The Ethanol Promotion Agency—er, the Environmental Protection Agency—could have modified this year's ethanol quotas to reflect market conditions, but it didn't. That decision defies a D.C. Circuit Court of Appeals ruling this January vacating part of the 2012 mandate, so reformers in Congress are now moving to intervene.
This month Democrats Jim Costa of California and Peter Welch of Vermont and Republicans Bob Goodlatte of Virginia and Steve Womack of Arkansas introduced a bill that would eliminate the specific volume mandates and simply cap ethanol at 10% a gallon. The mandate would then float with gas consumption—still a genuflection to the farm belt but far better than the status quo.
Their proposal would also declare that ethanol is ethanol, regardless of type, erasing the EPA's artificial mandate distinctions for corn ethanol, cellulosic ethanol, biodiesel and more. Most of these fuels are not commercially available and may never exist.
Over in the Senate, Energy and Natural Resources Chairman Ron Wyden—an ethanol supporter—conceded last week at a Georgetown conference that "I'm not convinced that the current requirements are achievable" and said his panel would spend "a lot of time" rethinking renewable fuels.
Other reasons for optimism? We count ourselves students of Bob Dinneen, the Renewable Fuels Association lobby president whose rhetorical stridency tends to be inversely proportional to his political prospects. Mr. Dinneen has recently accused ethanol opponents of "living in a fantasy parallel universe" and attacked the House bill as "backwards, silly, circular logic." He's worried it could pass.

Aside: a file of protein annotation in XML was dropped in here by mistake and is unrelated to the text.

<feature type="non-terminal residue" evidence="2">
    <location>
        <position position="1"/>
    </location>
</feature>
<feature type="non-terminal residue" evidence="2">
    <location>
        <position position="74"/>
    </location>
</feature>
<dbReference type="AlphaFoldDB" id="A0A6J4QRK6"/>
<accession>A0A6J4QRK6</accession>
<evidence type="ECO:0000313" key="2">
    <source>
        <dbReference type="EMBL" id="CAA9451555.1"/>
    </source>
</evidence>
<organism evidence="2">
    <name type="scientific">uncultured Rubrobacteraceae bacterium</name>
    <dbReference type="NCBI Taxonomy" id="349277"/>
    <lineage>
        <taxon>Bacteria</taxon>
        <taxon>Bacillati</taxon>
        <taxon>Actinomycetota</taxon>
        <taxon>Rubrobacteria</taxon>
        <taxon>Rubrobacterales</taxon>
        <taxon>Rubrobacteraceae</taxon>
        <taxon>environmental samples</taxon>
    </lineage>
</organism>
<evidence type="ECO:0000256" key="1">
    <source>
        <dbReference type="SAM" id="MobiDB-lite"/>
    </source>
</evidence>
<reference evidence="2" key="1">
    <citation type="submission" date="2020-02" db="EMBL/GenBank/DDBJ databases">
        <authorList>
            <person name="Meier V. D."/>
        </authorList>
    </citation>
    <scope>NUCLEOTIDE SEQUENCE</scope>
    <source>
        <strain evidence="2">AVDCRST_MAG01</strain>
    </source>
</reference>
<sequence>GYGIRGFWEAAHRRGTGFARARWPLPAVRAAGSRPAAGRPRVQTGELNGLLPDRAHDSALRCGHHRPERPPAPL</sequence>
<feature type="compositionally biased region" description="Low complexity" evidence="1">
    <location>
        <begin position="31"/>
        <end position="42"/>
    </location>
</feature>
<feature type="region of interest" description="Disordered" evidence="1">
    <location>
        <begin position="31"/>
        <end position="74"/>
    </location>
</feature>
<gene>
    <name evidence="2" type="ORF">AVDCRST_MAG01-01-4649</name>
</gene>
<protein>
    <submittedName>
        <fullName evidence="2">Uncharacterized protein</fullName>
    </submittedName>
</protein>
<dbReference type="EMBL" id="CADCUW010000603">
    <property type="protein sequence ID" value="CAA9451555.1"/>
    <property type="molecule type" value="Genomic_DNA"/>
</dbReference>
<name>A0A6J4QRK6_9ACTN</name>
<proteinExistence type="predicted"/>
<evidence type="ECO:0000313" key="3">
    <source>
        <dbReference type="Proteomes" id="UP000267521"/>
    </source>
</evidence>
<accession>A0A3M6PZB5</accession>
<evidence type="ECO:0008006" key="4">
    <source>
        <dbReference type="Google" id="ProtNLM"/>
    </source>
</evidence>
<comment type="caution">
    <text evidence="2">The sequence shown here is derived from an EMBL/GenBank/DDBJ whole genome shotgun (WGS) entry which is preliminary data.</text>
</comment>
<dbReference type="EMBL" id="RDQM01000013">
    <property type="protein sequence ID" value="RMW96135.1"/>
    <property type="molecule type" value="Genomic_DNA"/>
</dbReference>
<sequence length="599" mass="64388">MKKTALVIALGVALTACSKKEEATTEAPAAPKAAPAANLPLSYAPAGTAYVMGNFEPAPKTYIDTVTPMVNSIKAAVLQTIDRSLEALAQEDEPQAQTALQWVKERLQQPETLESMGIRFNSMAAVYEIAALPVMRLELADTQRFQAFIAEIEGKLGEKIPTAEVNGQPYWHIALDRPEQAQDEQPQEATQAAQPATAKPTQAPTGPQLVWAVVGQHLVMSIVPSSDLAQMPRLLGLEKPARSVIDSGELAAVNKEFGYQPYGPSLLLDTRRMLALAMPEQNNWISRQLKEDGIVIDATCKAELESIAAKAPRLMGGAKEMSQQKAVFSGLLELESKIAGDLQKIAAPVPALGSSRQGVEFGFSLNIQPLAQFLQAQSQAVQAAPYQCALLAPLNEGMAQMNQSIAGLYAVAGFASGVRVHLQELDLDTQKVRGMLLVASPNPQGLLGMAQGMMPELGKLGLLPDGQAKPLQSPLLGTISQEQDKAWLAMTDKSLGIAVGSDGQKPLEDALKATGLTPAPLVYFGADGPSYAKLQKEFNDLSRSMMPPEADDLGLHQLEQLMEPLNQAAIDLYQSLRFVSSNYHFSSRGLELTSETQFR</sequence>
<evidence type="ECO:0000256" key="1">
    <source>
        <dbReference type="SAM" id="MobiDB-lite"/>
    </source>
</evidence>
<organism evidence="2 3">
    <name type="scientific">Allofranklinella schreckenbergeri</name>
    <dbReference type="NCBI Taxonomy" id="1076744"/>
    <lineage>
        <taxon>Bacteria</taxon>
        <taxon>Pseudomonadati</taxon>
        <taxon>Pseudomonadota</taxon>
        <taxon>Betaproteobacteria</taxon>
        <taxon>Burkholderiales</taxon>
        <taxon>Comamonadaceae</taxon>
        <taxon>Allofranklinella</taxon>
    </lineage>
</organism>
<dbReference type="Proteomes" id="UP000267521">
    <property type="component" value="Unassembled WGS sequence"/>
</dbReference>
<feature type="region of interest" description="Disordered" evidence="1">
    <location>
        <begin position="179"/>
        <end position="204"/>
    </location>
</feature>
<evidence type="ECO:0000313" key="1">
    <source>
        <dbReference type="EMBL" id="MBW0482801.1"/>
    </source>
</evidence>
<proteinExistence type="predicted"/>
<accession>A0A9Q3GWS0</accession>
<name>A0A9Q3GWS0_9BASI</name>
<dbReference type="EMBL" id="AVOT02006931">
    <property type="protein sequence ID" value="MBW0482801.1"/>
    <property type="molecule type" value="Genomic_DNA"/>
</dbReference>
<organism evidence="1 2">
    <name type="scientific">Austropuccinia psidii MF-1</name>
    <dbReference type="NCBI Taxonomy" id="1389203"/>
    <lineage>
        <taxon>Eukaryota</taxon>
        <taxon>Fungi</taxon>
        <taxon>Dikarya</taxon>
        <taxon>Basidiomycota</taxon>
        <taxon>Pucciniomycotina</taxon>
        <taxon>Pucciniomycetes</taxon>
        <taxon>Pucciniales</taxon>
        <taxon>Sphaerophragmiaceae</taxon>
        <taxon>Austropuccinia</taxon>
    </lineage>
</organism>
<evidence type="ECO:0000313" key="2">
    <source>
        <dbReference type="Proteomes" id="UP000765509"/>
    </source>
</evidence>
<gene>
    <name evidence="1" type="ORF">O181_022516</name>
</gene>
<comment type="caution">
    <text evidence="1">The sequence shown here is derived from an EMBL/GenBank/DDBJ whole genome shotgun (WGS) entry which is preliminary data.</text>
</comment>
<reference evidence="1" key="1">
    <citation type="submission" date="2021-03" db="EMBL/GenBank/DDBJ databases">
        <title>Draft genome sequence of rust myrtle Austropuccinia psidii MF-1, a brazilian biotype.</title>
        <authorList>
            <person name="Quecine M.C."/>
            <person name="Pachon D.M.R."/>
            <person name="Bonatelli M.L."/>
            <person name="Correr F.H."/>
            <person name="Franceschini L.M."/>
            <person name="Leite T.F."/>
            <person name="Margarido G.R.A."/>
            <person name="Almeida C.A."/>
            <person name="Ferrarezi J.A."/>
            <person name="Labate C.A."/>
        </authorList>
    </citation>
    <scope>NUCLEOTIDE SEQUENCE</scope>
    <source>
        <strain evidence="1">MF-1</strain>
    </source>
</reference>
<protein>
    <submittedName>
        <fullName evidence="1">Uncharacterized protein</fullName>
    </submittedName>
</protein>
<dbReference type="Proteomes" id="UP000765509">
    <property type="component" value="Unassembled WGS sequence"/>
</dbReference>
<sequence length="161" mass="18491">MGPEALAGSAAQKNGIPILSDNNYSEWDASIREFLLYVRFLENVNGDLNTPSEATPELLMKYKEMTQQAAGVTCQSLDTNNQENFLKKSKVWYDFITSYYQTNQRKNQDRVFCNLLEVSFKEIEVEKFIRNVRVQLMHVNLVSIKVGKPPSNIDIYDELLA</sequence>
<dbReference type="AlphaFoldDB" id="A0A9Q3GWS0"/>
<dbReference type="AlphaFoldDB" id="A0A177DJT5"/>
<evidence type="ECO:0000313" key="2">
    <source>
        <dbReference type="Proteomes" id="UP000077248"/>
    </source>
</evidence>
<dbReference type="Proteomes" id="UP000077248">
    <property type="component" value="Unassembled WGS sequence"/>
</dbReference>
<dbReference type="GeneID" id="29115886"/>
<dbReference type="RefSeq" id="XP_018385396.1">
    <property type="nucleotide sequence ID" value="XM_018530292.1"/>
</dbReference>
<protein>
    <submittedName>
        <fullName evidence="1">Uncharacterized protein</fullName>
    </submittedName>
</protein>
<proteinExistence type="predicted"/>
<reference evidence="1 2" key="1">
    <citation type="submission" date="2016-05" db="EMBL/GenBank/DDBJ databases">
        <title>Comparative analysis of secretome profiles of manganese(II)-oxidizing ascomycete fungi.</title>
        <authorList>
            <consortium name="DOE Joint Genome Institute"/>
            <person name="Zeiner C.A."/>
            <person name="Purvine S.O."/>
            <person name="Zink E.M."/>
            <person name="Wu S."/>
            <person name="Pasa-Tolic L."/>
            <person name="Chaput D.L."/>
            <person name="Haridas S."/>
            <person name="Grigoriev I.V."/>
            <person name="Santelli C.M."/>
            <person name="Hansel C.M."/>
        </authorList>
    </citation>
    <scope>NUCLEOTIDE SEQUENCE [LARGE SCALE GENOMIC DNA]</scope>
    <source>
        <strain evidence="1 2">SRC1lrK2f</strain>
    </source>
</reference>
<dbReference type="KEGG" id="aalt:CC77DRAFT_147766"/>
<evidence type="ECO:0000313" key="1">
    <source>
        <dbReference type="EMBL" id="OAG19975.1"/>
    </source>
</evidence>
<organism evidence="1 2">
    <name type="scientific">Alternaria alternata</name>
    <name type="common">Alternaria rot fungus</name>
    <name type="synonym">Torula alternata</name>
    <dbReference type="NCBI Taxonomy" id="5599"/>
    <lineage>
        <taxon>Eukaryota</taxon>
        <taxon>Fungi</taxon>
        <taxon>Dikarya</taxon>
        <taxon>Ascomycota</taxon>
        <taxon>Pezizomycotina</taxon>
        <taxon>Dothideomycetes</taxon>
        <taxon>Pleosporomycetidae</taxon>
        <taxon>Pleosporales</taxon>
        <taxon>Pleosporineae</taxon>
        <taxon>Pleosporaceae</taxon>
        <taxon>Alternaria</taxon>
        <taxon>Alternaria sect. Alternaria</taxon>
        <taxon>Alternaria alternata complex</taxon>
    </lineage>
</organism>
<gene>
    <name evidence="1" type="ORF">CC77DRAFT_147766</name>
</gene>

The Examiner: Biofuel bill seeks to end ‘unsustainable’ EPA ethanol mandate
By Michal Conger
April 11, 2013
A bipartisan group of lawmakers introduced legislation on Wednesday that would eliminate the Environmental Protection Agency’s renewable fuel standard, which the group said creates an artificial market for ethanol that harms the economy.
“The federal government’s creation of an artificial market for the ethanol industry has quite frankly triggered a domino effect that is hurting American consumers, energy producers, livestock producers, food manufacturers, and retailers,” the congressmen said at a press conference.
The RFS Reform Act, introduced by Representatives Bob Goodlatte (R-Va.), Jim Costa (D-Calif.), Steve Womack (R-Ariz.), and Peter Welch (D-Vt.) would eliminate corn-based ethanol requirements, cap the amount of ethanol that can be blended into gasoline at 10 percent and require EPA to set its cellulosic biofuel standard at production levels.
“Renewable fuels play an important role in our all-of-the-above energy policy, but should compete fairly in the marketplace and not be the beneficiary of an anti-competitive government mandate,” said Goodlatte.
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In 2011, five billion bushels of corn – nearly 40 percent of the U.S. corn crop — was used for ethanol.
The EPA’s targets for renewable fuels is overly ambitious, according to Costa’s office. EPA’s target for cellulosic biofuels, for instance, is higher than the amount of cellulosic biofuels that actually exist.
“When these non-existent fuels cannot be blended refiners are financially penalized, which ultimately gets passed on to consumers at the pump,” Costa said in a statement.